How to Write a Cover Letter Addressing Selection Criteria in 10 Steps

by | Jan 29, 2024 | Writing Advice

Some job applications will ask you to provide a response to selection criteria, as well as your resume or CV. These criteria are the specific skills and experience that a job requires. In many cases, the application guidelines request that the selection criteria should be responded to within a cover letter. (Sometimes, they request a response in a different format, like this APS Statement of Claims example). Many people wonder how to write a cover letter addressing selection criteria, though (as selection criteria writers, we get asked daily!).

While your resume or CV should state that you have the relevant experience, a selection criteria response will require more detail and specific examples. As well as providing more information, selection criteria also provide a structured way to assess candidates.

The job ad might include something like this:

picture of a job ad stating selection criteria that needs to be responded to.

Let’s look at 10 things to keep in mind when addressing selection criteria in a cover letter.

How to Write a Cover Letter Addressing Selection Criteria in 10 Steps

1. Start Your Cover Letter in the Standard Cover Letter Format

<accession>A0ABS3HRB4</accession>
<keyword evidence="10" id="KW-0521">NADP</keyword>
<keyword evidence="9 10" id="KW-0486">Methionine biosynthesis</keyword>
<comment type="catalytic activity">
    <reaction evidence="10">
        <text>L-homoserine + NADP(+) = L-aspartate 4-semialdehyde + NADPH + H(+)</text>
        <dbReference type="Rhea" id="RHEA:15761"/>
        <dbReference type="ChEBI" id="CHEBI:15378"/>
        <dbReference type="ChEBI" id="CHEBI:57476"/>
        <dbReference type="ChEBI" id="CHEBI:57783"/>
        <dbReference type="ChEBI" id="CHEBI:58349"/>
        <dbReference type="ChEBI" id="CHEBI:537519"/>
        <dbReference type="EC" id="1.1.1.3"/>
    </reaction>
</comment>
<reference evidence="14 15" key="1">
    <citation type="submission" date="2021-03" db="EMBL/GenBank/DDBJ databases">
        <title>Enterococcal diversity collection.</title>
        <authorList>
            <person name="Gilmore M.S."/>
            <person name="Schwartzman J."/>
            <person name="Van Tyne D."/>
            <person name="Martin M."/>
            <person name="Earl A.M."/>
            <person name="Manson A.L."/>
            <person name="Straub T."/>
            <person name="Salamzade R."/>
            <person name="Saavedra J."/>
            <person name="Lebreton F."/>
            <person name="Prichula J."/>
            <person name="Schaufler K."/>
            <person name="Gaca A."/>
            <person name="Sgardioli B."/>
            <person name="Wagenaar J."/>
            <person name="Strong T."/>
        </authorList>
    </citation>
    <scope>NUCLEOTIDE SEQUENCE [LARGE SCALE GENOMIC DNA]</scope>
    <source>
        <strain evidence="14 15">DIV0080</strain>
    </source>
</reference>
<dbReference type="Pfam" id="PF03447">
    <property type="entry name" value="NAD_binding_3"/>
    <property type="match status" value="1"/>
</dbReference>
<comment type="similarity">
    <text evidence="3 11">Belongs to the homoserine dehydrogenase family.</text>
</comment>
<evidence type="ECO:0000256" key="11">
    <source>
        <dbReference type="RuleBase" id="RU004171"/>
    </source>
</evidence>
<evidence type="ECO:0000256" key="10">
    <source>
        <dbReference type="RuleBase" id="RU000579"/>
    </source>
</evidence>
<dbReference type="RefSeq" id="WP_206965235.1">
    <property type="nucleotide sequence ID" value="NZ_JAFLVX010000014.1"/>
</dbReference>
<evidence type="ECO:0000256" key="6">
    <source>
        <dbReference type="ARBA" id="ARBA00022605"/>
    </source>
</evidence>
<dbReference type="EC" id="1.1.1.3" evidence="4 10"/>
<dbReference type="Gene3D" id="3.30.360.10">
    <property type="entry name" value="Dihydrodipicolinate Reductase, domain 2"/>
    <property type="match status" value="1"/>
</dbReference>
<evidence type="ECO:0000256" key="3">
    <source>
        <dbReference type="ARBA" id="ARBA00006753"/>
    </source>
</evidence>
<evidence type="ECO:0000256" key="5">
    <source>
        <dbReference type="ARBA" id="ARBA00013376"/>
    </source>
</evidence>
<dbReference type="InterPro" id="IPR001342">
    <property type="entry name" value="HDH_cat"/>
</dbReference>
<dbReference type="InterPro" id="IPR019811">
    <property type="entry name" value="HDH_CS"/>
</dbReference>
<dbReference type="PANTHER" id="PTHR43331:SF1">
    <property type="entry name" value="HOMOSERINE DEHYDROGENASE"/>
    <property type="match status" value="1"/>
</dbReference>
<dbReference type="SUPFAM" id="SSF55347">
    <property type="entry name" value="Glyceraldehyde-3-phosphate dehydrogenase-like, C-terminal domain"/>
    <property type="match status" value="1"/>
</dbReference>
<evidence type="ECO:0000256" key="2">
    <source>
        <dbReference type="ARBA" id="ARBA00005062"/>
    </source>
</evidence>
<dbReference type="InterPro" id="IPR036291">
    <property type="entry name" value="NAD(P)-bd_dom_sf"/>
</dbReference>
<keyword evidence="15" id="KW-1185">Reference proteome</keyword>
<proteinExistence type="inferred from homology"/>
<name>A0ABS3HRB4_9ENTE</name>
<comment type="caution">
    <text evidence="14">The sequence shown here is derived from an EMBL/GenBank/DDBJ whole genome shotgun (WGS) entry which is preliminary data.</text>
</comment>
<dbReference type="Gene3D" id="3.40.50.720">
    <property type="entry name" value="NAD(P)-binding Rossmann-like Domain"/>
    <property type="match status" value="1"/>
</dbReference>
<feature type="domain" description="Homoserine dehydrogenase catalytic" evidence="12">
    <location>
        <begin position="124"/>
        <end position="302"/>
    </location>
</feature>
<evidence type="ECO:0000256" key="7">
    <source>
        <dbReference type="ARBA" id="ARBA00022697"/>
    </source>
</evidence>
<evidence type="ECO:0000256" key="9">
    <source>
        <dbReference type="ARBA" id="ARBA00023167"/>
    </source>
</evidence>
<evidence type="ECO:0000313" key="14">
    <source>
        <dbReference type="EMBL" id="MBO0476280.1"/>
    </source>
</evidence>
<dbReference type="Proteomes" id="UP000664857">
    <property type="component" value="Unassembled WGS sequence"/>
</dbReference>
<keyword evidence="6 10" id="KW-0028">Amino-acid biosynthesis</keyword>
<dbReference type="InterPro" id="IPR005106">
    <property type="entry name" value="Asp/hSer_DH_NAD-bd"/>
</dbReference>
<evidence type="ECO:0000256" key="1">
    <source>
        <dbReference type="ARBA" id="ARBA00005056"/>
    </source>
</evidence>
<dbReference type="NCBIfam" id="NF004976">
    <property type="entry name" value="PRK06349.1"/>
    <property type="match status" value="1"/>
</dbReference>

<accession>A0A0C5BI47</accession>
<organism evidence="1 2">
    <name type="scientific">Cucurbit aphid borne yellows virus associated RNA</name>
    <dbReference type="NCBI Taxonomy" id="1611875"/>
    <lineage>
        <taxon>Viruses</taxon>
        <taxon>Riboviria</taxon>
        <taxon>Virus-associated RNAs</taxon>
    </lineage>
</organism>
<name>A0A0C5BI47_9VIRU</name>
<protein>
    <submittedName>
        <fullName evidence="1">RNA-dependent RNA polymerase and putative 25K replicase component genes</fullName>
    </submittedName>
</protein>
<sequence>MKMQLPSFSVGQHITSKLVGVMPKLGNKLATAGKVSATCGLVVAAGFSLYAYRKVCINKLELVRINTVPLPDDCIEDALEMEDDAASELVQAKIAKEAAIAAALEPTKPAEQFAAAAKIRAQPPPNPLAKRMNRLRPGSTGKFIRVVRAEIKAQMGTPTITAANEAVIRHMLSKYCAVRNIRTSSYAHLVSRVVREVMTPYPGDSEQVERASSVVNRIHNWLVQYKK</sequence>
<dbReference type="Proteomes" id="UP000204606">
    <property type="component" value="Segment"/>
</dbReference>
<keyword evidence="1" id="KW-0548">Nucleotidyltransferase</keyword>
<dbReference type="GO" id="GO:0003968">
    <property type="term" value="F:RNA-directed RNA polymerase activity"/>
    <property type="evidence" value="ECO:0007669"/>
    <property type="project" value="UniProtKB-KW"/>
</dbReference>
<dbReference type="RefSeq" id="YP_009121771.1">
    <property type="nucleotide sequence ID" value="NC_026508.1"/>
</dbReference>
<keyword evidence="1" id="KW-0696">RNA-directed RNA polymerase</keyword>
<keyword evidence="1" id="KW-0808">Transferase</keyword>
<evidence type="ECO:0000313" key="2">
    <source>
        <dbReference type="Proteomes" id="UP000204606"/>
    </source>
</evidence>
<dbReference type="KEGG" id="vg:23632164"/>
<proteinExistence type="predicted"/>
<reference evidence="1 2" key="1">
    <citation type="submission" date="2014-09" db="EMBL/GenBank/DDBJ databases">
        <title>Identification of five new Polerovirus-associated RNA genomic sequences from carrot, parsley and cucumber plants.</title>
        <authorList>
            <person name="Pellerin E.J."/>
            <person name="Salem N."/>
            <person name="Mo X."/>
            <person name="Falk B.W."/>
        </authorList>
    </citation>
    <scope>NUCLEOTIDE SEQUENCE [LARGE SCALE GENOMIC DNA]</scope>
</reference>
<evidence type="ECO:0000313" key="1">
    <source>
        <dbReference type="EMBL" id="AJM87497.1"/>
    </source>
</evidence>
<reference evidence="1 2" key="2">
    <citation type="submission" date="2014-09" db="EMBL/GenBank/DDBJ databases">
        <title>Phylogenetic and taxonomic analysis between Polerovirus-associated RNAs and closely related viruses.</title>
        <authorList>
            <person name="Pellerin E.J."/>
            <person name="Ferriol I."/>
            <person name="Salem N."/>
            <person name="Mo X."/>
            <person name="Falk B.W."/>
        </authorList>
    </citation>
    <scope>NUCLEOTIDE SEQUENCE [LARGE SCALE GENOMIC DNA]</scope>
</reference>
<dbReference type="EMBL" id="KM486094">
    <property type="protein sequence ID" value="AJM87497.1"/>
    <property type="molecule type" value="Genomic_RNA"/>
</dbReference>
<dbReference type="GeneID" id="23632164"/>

Begin your cover letter in the standard format, with a header containing your contact information. Then, include the employer’s contact details, including their name (or a generic salutation like “Dear Hiring Manager”). Use a standard font and font size, like Arial 10-12.

image of the how to format the beginning of your cover letter addressing selection criteria

2. (Opening Paragraph): Express Your Enthusiasm


Specifically state the role you are applying for. Convey your eagerness to contribute your skills and experience to the organisation. You might also like to mention the company’s values, and how your own align (tip: be specific and authentic here). If there is something else that attracts you to the organisation (such as a recent company achievement), you might like to mention it here, to show you have a good understanding of them.

image of the opening paragraph of a cover letter addressing selection criteria

3. (Body Paragraphs): List and Highlight Each Selection Criteria

List and highlight each of the selection criteria in the body of the cover letter. This will help you keep on task and ensure each selection criterion is adequately responded to (note: you should remove this at the end – see step 9).

image of a list of selection criteria highlighted in yellow